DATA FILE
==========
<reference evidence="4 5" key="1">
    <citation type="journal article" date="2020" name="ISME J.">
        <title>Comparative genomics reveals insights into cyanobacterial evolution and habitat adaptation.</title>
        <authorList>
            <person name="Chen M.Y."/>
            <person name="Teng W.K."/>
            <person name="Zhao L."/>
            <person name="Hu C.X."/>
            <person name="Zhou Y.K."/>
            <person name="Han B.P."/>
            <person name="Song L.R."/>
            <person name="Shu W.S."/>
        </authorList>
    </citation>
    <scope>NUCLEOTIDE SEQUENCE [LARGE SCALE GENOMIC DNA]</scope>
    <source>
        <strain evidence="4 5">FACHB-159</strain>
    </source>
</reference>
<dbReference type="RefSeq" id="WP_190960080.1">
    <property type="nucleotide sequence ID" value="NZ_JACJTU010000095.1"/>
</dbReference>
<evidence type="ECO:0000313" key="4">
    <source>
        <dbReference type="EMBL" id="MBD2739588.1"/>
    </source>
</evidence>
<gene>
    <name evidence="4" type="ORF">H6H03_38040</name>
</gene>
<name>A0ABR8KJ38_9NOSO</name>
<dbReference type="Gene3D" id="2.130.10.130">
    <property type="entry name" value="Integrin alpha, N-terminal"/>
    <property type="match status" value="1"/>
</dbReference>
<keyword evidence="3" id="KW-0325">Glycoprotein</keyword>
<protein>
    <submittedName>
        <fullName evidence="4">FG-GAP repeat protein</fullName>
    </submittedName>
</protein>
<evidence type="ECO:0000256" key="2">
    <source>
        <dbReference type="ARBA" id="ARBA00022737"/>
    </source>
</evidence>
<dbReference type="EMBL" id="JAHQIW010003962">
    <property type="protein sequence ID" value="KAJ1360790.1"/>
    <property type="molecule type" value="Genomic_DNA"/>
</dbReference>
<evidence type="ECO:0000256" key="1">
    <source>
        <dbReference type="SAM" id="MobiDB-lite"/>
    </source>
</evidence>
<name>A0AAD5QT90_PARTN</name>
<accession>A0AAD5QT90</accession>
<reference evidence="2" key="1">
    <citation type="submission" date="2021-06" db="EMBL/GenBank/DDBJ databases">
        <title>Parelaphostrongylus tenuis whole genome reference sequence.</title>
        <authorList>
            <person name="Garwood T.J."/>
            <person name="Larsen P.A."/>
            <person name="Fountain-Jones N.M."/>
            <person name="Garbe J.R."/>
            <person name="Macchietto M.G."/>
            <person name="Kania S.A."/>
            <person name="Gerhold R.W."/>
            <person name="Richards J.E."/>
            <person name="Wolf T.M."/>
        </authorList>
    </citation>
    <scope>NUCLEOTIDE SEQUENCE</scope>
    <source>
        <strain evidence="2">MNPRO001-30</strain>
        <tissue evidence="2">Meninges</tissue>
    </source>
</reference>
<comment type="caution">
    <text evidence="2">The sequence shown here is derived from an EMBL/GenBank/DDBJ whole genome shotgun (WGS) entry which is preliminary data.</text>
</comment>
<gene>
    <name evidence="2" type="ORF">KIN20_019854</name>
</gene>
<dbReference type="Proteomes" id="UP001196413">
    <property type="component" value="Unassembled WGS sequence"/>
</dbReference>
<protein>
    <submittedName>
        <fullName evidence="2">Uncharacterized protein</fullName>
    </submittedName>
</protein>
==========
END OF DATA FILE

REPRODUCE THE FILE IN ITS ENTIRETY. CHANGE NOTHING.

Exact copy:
<reference evidence="4 5" key="1">
    <citation type="journal article" date="2020" name="ISME J.">
        <title>Comparative genomics reveals insights into cyanobacterial evolution and habitat adaptation.</title>
        <authorList>
            <person name="Chen M.Y."/>
            <person name="Teng W.K."/>
            <person name="Zhao L."/>
            <person name="Hu C.X."/>
            <person name="Zhou Y.K."/>
            <person name="Han B.P."/>
            <person name="Song L.R."/>
            <person name="Shu W.S."/>
        </authorList>
    </citation>
    <scope>NUCLEOTIDE SEQUENCE [LARGE SCALE GENOMIC DNA]</scope>
    <source>
        <strain evidence="4 5">FACHB-159</strain>
    </source>
</reference>
<dbReference type="RefSeq" id="WP_190960080.1">
    <property type="nucleotide sequence ID" value="NZ_JACJTU010000095.1"/>
</dbReference>
<evidence type="ECO:0000313" key="4">
    <source>
        <dbReference type="EMBL" id="MBD2739588.1"/>
    </source>
</evidence>
<gene>
    <name evidence="4" type="ORF">H6H03_38040</name>
</gene>
<name>A0ABR8KJ38_9NOSO</name>
<dbReference type="Gene3D" id="2.130.10.130">
    <property type="entry name" value="Integrin alpha, N-terminal"/>
    <property type="match status" value="1"/>
</dbReference>
<keyword evidence="3" id="KW-0325">Glycoprotein</keyword>
<protein>
    <submittedName>
        <fullName evidence="4">FG-GAP repeat protein</fullName>
    </submittedName>
</protein>
<evidence type="ECO:0000256" key="2">
    <source>
        <dbReference type="ARBA" id="ARBA00022737"/>
    </source>
</evidence>
<dbReference type="EMBL" id="JAHQIW010003962">
    <property type="protein sequence ID" value="KAJ1360790.1"/>
    <property type="molecule type" value="Genomic_DNA"/>
</dbReference>
<evidence type="ECO:0000256" key="1">
    <source>
        <dbReference type="SAM" id="MobiDB-lite"/>
    </source>
</evidence>
<name>A0AAD5QT90_PARTN</name>
<accession>A0AAD5QT90</accession>
<reference evidence="2" key="1">
    <citation type="submission" date="2021-06" db="EMBL/GenBank/DDBJ databases">
        <title>Parelaphostrongylus tenuis whole genome reference sequence.</title>
        <authorList>
            <person name="Garwood T.J."/>
            <person name="Larsen P.A."/>
            <person name="Fountain-Jones N.M."/>
            <person name="Garbe J.R."/>
            <person name="Macchietto M.G."/>
            <person name="Kania S.A."/>
            <person name="Gerhold R.W."/>
            <person name="Richards J.E."/>
            <person name="Wolf T.M."/>
        </authorList>
    </citation>
    <scope>NUCLEOTIDE SEQUENCE</scope>
    <source>
        <strain evidence="2">MNPRO001-30</strain>
        <tissue evidence="2">Meninges</tissue>
    </source>
</reference>
<comment type="caution">
    <text evidence="2">The sequence shown here is derived from an EMBL/GenBank/DDBJ whole genome shotgun (WGS) entry which is preliminary data.</text>
</comment>
<gene>
    <name evidence="2" type="ORF">KIN20_019854</name>
</gene>
<dbReference type="Proteomes" id="UP001196413">
    <property type="component" value="Unassembled WGS sequence"/>
</dbReference>
<protein>
    <submittedName>
        <fullName evidence="2">Uncharacterized protein</fullName>
    </submittedName>
</protein>